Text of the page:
Brune, H.; Ernst, H.; Grunwald, A.; Grünwald, W.; Hofmann, H.; Krug, H.; Janich, P.; Mayor, M.; Rathgeber, W.; Schmid, G.; Simon, U.; Vogel, V.; Wyrwa, D.
Technological challenges, resulting from political, social, economic or ecological demands, can nowadays only be mastered by a strong integration of different scientific disciplines. This is especially the case in Nanotechnology, where the situation is arbitrarily complex due to the fact that Nanotechnology ranges over all disciplines of natural sciences including medicine and engineering. In nanoscience and -technology the classical differences between physics, chemistry and biology lose their significance, synonymous with a novel view of natural sciences. Nanotechnology is therefore much more than an other kind of discipline, based on nanoscaled products in the sense of a simple continuation of microtechnology. This description is by far too simple. The incredible chances and possibilities offered by Nanotechnology make it indeed the key technology of the new century, as is frequently reported.
Faced with the accelerating developments in nanoscience and, in consequence, in nanotechnology, the Europäische Akademie Bad Neuenahr-Ahrweiler GmbH started an initiative with the aim to evaluate the state of the art in nanoscience and nanotechnology, considering not only the natural sciences, but - to the same extent - philosophical, ethical, toxicological and, last but not least, economic aspects. Besides the description of the state of the present situation, the book also considers possible future developments as far as they can be foreseen and gives recommendations to decision makers.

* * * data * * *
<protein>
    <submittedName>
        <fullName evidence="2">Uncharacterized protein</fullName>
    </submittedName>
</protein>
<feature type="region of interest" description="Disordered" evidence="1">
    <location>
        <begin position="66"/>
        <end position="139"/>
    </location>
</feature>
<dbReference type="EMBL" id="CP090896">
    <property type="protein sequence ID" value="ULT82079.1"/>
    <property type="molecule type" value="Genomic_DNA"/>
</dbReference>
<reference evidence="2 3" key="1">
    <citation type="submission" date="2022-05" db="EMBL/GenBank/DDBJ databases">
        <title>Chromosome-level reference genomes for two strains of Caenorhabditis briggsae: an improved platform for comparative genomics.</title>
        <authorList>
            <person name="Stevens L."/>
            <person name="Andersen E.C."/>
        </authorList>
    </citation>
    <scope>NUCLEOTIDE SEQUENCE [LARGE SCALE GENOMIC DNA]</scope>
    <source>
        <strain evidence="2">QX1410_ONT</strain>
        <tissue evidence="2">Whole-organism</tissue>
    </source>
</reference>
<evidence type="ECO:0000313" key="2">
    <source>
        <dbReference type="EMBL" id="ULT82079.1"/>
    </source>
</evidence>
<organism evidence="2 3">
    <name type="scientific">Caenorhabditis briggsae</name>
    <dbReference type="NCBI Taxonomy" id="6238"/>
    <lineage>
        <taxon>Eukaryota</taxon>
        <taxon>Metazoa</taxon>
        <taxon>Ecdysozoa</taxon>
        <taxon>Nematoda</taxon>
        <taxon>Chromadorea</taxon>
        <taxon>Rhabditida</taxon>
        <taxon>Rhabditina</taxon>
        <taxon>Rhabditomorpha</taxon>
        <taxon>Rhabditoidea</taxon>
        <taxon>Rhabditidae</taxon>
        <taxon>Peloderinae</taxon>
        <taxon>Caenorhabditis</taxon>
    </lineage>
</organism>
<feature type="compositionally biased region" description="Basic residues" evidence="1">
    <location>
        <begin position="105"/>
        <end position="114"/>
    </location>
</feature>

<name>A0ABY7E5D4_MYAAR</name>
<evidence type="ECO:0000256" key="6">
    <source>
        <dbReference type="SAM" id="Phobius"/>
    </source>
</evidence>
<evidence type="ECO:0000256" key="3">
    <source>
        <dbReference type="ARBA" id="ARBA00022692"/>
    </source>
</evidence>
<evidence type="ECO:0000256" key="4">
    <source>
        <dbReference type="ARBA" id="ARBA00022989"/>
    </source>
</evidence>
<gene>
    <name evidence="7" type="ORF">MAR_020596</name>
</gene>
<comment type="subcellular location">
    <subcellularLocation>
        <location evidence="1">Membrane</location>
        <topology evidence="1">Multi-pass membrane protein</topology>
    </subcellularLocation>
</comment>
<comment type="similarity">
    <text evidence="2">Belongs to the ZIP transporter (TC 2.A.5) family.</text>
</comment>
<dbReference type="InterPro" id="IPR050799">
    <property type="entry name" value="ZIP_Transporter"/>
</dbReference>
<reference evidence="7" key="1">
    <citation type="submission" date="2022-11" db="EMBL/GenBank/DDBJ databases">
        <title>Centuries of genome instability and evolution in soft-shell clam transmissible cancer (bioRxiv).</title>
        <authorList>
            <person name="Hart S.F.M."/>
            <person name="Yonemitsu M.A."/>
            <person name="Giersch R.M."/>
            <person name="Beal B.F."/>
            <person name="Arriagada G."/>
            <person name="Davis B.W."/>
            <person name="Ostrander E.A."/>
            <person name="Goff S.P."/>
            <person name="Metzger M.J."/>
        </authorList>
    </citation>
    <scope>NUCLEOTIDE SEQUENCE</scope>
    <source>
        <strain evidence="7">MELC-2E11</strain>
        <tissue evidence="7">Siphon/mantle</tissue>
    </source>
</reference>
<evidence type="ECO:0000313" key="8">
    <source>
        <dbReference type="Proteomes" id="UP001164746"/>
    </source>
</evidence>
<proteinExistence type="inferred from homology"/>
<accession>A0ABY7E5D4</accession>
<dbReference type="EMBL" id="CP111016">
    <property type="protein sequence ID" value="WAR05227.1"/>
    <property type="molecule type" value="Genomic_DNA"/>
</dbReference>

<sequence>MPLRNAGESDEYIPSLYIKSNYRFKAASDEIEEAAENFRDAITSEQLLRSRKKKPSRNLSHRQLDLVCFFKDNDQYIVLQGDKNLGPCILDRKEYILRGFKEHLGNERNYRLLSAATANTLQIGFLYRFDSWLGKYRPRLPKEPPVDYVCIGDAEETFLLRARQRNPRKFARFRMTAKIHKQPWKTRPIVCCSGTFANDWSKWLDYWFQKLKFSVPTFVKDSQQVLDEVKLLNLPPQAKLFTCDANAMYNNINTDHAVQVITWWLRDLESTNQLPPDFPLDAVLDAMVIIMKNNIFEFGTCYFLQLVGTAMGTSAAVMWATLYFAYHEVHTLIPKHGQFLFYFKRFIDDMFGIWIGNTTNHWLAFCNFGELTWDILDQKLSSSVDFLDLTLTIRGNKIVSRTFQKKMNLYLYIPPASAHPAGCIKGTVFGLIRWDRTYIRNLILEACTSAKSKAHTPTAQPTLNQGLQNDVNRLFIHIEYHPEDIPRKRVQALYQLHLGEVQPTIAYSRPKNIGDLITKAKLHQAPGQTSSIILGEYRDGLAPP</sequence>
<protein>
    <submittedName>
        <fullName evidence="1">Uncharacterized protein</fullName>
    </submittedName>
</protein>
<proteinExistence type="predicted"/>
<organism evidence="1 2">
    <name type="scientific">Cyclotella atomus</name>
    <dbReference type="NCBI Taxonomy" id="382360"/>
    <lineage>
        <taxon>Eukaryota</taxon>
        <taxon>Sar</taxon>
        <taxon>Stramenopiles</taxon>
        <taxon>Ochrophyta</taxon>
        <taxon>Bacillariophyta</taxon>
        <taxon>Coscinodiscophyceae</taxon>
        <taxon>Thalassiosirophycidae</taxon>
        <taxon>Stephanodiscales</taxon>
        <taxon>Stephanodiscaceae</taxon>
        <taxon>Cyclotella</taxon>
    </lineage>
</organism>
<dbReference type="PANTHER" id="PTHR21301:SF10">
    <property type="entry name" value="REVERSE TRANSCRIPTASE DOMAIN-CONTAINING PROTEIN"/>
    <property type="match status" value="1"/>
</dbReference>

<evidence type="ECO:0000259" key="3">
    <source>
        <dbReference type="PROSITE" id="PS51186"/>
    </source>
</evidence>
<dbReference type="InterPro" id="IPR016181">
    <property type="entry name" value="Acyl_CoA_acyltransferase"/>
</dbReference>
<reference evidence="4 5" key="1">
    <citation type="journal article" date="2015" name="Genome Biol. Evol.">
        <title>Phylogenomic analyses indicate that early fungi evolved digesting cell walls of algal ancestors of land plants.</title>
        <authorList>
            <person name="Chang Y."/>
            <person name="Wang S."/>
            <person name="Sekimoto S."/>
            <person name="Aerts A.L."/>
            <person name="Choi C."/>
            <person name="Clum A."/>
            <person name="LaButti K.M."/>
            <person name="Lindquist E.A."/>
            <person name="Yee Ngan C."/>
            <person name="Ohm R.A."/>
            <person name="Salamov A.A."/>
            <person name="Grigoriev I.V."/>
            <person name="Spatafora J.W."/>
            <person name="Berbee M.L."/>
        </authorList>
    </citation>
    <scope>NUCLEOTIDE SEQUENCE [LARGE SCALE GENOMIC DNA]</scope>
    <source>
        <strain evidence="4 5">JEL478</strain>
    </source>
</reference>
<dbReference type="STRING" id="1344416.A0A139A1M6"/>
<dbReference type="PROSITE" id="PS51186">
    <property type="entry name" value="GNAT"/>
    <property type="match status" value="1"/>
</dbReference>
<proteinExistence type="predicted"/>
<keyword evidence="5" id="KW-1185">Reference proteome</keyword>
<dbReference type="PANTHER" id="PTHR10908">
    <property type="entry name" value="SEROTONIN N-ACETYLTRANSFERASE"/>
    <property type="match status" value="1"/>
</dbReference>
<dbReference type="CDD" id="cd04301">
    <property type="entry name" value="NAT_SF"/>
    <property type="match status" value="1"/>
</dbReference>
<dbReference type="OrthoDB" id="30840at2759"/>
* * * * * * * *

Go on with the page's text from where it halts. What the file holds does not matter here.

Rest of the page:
The working group, consisting of internationally acknowledged experts from all fields of nanoscience and -technology, began its activities on 1st July 2003 and organized from this time on monthly working sessions. The project was finished on 31st December 2005. On 8th October 2004, a Mid-Term Meeting was held in the Academy with prominent representatives of all fields of nanotechnology for getting response and valuable critics on the project at that stage. For this unrenouncable help the group would like to thank Dr. Gerd Bachmann (VDI-Technologiezentrum Düsseldorf), Professor Dr. Peter Bäuerle (Universität UIm), Professor Dr. Paul Borm (CEL Technohouse, Hogeschool Zuyd), Professor Dr. Harald Fuchs (Universität Münster), Professor Dr. Uwe Hartmann (Universität des Saarlands, Saarbrücken), Professor Dr. Christoph Hubig (Universität Stuttgart), Professor Dr. Martin Möhrle (Universität Bremen), Professor Dr. Reinhard Nesper (ETH Zürich), Professor Dr. Andreas Offenhäuser (Forschungszentrum Jülich), Dr. Markus Pridöhl (Degussa AG, Hanau), and Dr. Eberhard Seitz (Forschungszentrum Jülich).
Personally, I am anxious to thank the members of the working group for the enthusiastic cooperation over two and a half years, the valuable contributions during the numerous intense discussions, the patience, and the absolute will to bring this difficult task to a successful end. Special thanks go to Dipl.-Kfm. Nils Omland (WHU Koblenz) for his assessment of patent data used in this study.
The group's work was exemplarily supported by the co-workers and members of the Europäische Akademie, among numerous others especially Mrs. Margret Pauels, Dr.-Ing. Wolfgang Rathgeber and Dr. Gerd Hanekamp. Their overwhelming hospitality contributed substantially to the effective study progress. The excellent working atmosphere caused regular anticipation of the next meeting by each group member.
Essen, December 2005